Crawls Backward (When Alarmed)

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Modding Potentiometers to Turn Easier

What we have on the workbench here is one garden-variety CTS potentiometer.  It's here because I'm going to take it apart and 'modify' it a bit to make it turn easier.

This is actually the blender pot from my 50s Stratocaster.  It's a bit hard to turn and I'd like to get it so I can just spin it easily and quickly with my little finger.

The side note to all of this is that this sort of mod was done by the larger-than-legendary Roy Buchanan and the equally incomparable Danny Gatton to help with those volume and tone swells.  I'm nowhere in the same universe with that stuff, but if I practice it for a million years, maybe I'll get it.

You'll see this is actually pretty easy to do.  Pry back the tabs that hold the pot together (see above), and the pot comes apart as seen in the picture to the right.

We also see the main culprit in the hard-to-turn syndrome - the heavy grease in the bottom of the case.  We just clean that out, and the pot will turn much easier.  The grease is there to give the the rotation a nice, solid 'feel,' which is great for, say, an amp, but in this instance we want to be able to turn the thing with just our little finger wrapped around the knob.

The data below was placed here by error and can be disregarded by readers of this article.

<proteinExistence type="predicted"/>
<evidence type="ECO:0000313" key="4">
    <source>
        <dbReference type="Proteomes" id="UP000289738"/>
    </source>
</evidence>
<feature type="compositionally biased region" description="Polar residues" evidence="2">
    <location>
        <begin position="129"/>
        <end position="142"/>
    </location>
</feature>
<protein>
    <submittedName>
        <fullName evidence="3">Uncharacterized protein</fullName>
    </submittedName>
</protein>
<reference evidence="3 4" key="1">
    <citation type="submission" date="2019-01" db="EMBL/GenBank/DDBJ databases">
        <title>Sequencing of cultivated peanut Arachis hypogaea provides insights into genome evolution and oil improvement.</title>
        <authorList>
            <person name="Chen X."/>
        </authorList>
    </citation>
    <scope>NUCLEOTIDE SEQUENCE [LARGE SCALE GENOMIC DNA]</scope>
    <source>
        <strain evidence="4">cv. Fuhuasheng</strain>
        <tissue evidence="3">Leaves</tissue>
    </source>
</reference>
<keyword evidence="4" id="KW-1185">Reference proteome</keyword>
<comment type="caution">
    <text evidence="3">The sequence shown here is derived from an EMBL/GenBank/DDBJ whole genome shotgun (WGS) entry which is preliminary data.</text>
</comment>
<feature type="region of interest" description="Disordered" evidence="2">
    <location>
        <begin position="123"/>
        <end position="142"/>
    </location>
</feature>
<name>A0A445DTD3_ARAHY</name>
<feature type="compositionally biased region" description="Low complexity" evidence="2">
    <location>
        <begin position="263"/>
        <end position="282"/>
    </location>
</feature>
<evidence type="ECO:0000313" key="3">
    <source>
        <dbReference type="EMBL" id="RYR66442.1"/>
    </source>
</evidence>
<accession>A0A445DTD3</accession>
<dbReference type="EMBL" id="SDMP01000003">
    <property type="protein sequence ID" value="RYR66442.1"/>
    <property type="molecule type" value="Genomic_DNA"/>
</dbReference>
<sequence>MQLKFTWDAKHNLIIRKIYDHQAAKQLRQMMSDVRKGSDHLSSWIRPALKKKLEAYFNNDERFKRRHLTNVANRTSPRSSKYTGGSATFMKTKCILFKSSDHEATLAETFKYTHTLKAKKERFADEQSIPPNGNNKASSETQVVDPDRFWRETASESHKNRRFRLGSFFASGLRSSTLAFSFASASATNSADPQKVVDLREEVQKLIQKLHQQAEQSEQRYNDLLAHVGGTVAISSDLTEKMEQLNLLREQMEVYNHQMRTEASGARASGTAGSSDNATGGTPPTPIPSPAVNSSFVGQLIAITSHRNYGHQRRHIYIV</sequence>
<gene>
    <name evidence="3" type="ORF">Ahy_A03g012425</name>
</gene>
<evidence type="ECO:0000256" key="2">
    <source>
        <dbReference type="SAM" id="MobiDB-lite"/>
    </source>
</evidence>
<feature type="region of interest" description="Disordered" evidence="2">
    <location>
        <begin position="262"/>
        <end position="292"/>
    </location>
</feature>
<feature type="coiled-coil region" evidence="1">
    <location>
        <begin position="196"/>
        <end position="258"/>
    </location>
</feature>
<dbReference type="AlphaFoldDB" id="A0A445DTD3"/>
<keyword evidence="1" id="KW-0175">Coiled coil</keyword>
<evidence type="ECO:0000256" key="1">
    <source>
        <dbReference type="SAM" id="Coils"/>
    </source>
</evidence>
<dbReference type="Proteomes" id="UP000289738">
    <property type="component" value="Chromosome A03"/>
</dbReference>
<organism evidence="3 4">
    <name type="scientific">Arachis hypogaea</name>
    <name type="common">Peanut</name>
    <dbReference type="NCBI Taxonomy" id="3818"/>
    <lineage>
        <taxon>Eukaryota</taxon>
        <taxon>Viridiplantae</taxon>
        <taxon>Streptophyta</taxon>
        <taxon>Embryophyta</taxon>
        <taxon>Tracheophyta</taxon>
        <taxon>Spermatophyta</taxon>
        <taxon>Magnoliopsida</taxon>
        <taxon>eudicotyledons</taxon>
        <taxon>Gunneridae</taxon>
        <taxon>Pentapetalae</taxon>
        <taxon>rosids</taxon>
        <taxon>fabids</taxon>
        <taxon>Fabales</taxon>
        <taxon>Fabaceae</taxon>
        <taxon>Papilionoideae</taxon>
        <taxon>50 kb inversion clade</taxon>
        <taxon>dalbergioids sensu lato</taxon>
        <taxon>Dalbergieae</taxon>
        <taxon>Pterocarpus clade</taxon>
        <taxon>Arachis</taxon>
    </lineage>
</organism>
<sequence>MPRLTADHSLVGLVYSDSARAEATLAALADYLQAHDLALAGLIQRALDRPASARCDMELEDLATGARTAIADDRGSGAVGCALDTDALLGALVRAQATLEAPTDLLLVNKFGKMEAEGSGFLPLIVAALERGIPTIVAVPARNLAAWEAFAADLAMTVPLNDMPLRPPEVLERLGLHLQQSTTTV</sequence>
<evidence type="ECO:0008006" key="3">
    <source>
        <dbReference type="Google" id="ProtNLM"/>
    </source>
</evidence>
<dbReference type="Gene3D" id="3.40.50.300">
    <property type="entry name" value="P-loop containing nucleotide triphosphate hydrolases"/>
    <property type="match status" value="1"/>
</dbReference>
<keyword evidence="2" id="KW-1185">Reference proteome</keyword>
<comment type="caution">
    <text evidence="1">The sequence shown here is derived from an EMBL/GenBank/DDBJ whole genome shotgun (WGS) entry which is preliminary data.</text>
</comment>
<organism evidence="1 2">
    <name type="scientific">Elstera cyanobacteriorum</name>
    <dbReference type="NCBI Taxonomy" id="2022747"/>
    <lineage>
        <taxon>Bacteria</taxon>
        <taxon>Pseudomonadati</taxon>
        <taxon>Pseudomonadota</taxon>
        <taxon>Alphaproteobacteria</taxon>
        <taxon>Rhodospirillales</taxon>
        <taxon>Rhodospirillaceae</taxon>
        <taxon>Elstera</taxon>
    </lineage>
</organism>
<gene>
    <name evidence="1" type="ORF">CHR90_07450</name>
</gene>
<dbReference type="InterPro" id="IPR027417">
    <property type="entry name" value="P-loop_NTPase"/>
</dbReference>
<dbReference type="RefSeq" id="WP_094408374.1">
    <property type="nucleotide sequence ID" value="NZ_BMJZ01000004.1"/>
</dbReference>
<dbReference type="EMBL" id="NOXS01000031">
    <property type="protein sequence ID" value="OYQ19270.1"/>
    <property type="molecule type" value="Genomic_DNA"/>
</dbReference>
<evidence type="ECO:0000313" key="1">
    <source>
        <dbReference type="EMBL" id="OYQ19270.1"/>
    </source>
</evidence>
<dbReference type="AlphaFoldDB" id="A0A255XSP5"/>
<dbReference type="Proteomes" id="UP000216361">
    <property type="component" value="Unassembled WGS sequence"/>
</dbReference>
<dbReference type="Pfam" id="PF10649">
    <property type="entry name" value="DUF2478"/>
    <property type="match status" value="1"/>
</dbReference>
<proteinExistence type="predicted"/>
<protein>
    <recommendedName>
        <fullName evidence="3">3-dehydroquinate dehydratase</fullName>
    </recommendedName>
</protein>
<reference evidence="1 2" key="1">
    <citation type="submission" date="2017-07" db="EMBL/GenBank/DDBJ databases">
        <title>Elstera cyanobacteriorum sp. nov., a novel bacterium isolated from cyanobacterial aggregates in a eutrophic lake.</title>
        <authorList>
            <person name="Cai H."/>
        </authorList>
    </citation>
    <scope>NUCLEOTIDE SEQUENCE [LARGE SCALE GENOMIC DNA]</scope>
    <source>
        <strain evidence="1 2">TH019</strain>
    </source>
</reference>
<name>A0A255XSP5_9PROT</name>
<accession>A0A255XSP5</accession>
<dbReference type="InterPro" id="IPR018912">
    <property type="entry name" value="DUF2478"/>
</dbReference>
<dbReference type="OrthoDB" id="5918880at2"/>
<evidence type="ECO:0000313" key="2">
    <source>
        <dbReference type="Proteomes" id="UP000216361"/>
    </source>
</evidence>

Taking the grease out is a major improvement, but if you're adventurous, you can also 'despring' the wiper contacts a bit.  I just carefully bend them down a bit so they still contact the carbon track, but have a bit less tension.

Be careful here not to bend them too far so they don't make contact.  They also are a bit fragile, so be careful not to snap them off.

The easiest way to access the contacts is to just take the whole pot apart.  The wiper shaft is held in place by the nut on the threaded shaft.  If you take the nut off, the wiper will just slide out.  How easy is this?

Side note:  if you have a really noisy pot, or an old one that doesn't seem to be working, you may be able to clean and/or resurrect it this way.  This has worked for me on some old radios.  I've been only partially successful spraying cleaner into these things to clean them up.  Taking them apart is the only way to really get at the carbon track.

I also sanded a bit of the plastic rotor with some fine sandpaper (400 - 1000 grit) and did the same on the case. 

Finally, I polished up the wiper rotor shaft with fine emery paper, and did the same inside the body where the shaft passes through.  Then I put a small amount of light oil (3-in-1) on the shaft.

You can try some or all of these techniques, put the pot together, see how it works, etc., until you get it to where you like it.

Then just reassemble it and you're ready to go.

My Teles and the 50s Strat all have nice smooth, fast pots now - I need to work on the Surfcaster at some point as well.

 
 
 
 

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